ankylosing_spondylitis

What is it?

Ankylosing Spondylitis (or AS) is a disease that causes inflammation and pain to the spine. It affects 1-2% of Australians of the population. The first symptoms usually appear between the ages of 15-40 years; and are 2 to 3 times more common in men. The diagnosis is made by a Specialist Rheumatologist with a thorough examination, blood tests results and Ct-scan, MRI or X-Rays of the spine and pelvis. Symptoms include chronic low back pain of insidious onset, joint stiffness in the morning, pain aggravated by rest and improved with activity, and pain in the second half of the night.

Treatment:

Ankylosing Spondylitis can effectively be managed: the best approach is a team approach, involving the person affected and his or her team of health care professionals, his family, and his or her support network. With the right treatment and advice, quality of life and general well being can be improved greatly for a person affected with AS.

Pharmacological treatment is orchestrated by the GP and Rheumatologists, prescribing appropriate medication and care which will greatly help with pain relief and decrease the progression of the disease. Non pharmacological treatment such as physiotherapy and exercise is of most importance in the management of this chronic condition.

How we can help:

  • Soon after the diagnosis, a visit to your physiotherapist will be recommended. The treatment will aim at:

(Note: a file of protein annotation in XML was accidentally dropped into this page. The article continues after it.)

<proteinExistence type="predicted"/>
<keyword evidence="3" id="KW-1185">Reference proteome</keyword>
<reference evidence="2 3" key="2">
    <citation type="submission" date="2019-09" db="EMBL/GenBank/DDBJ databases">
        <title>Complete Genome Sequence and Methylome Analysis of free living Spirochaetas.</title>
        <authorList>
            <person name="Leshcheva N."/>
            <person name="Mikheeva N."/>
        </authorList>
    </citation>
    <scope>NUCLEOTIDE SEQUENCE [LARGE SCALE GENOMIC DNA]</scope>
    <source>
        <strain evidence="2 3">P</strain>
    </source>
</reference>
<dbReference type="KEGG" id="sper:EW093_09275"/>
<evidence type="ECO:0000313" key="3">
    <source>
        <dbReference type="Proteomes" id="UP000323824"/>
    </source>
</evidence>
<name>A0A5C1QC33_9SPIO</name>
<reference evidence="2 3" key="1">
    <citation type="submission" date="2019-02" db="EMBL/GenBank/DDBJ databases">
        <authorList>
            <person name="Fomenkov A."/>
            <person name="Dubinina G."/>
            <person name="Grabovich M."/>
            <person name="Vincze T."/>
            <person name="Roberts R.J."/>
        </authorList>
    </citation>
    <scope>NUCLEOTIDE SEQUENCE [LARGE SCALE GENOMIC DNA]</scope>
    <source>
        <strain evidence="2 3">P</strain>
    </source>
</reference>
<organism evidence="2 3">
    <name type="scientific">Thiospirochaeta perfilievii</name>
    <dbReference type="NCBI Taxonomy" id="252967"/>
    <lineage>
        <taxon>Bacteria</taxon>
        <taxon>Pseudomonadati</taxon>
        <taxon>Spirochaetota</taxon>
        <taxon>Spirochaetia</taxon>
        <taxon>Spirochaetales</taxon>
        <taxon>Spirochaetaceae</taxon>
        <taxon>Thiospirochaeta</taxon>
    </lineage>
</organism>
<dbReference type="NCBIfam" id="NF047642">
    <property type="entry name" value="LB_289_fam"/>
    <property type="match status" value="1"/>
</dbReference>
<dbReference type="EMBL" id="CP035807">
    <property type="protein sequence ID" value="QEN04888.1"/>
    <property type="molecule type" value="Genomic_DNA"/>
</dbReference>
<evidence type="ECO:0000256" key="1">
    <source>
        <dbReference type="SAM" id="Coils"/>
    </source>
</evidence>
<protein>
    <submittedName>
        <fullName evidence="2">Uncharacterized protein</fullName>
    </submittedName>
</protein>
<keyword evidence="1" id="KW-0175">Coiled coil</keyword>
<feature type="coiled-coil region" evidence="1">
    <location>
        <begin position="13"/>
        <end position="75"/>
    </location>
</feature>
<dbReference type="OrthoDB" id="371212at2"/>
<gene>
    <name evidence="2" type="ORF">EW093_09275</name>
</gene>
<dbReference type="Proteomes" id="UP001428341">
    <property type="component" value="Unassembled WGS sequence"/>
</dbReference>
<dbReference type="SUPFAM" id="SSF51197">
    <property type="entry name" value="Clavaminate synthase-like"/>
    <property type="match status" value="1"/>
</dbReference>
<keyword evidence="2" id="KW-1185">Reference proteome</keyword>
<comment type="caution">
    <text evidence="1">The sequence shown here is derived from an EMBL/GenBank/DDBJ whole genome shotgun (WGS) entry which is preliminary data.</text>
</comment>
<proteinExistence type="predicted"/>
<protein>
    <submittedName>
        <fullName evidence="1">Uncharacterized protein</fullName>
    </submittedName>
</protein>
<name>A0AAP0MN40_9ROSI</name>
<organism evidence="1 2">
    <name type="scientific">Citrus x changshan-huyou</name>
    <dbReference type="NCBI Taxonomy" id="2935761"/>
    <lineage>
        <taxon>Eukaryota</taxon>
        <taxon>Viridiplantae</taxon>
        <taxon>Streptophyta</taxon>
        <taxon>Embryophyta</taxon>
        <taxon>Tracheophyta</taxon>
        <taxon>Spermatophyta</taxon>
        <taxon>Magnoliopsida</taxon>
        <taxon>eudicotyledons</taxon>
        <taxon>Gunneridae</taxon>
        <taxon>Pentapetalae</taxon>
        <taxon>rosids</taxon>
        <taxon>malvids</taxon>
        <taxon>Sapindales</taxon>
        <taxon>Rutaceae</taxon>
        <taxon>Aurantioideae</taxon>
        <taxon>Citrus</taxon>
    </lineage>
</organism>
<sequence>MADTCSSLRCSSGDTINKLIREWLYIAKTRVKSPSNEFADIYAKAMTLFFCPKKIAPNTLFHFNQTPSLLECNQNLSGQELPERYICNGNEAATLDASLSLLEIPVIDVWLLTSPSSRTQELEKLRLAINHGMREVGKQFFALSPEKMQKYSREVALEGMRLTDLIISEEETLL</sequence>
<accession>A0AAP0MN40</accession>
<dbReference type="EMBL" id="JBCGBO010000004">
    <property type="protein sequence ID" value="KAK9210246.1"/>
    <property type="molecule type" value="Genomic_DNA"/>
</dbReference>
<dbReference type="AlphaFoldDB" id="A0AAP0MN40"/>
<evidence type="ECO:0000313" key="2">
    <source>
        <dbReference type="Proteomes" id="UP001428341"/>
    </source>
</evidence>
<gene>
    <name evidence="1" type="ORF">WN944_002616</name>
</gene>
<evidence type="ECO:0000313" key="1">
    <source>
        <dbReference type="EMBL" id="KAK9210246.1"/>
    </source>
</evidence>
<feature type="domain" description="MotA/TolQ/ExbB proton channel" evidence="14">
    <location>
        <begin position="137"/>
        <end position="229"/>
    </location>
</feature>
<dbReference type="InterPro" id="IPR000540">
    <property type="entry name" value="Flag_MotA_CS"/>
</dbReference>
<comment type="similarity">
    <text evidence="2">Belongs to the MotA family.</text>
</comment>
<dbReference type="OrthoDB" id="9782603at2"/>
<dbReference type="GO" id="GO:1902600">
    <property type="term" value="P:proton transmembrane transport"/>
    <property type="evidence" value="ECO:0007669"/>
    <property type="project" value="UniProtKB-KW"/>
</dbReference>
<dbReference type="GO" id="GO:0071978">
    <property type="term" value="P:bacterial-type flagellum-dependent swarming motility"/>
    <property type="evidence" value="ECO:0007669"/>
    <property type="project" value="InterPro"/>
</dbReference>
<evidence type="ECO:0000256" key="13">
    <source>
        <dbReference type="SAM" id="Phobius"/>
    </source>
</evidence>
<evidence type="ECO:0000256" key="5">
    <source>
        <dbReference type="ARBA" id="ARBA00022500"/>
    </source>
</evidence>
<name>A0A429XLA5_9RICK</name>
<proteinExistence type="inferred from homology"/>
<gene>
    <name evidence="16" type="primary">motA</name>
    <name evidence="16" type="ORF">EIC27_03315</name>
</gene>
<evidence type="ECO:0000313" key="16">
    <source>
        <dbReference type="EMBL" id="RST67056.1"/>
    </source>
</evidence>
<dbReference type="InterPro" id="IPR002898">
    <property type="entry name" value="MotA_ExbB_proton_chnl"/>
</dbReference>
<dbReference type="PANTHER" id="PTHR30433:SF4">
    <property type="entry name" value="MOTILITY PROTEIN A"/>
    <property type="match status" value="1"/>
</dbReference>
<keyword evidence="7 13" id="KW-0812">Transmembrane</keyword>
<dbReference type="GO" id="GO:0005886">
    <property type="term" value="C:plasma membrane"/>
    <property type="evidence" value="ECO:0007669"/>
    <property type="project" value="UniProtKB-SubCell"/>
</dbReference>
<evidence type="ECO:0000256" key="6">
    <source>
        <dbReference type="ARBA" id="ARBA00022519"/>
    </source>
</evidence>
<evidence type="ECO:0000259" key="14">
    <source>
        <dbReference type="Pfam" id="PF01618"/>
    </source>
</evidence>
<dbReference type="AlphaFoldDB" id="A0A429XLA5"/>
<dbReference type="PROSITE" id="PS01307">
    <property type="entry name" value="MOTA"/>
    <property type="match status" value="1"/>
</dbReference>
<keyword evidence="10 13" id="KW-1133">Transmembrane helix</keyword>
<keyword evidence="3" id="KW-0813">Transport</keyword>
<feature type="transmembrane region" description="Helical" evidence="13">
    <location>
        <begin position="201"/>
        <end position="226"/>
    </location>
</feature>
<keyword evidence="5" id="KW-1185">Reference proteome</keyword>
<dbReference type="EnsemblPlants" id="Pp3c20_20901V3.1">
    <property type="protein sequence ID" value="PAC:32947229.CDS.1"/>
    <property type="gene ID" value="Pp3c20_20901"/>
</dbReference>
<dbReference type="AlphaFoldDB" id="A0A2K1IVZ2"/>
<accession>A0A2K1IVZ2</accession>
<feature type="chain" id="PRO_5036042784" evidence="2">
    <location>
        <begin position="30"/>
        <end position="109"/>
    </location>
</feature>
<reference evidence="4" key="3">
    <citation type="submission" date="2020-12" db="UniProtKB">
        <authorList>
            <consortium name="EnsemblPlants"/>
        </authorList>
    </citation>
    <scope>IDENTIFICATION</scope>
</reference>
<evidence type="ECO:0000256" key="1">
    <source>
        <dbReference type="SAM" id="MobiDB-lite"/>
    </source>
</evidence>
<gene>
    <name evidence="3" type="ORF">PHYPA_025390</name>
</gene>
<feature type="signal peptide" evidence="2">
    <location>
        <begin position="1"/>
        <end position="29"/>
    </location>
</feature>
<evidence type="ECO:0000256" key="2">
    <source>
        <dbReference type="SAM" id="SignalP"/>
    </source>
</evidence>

• Assess and monitor posture and spine mobility, chest mobility and hip flexibility. These measures will serve as a baseline to design a tailored exercise program.
  • Discuss and address questions about the condition and its progression, specific  needs and lifestyle.
  • Advise on posture, lifting techniques, sleeping positions. Posture is of major importance as the spine gets stiffer. Work positions (like sitting at a computer) should be assessed and frequent short breaks from sitting to stretch your back should be instigated.
  • Stretches and strengthening exercises for legs, arms, neck and back muscles.
  • Hydrotherapy exercises.In water, joints are less exposed to gravity. This provides an ideal environment to improve strength and flexibility, and relieve pain.
  • Assess and advise on cardio-vascular fitness. Some activities will be better tolerated than others: bicycling, basketball, volleyball, swimming are good options, while contact sports may have more incidences of injuries to the joints.
  • Manual therapy will keep your spine mobile, and decrease pain. Deep tissue massage is also helpful to decrease any muscle tension and facilitate movement.

In brief:

Physiotherapists have a great expertise in helping in the management of Ankylosing Spondylitis. At Penrith Physiotherapy Sports Centre, we can tailor a specific exercise program and address specific needs for each individual, enabling them to reach a better quality of life.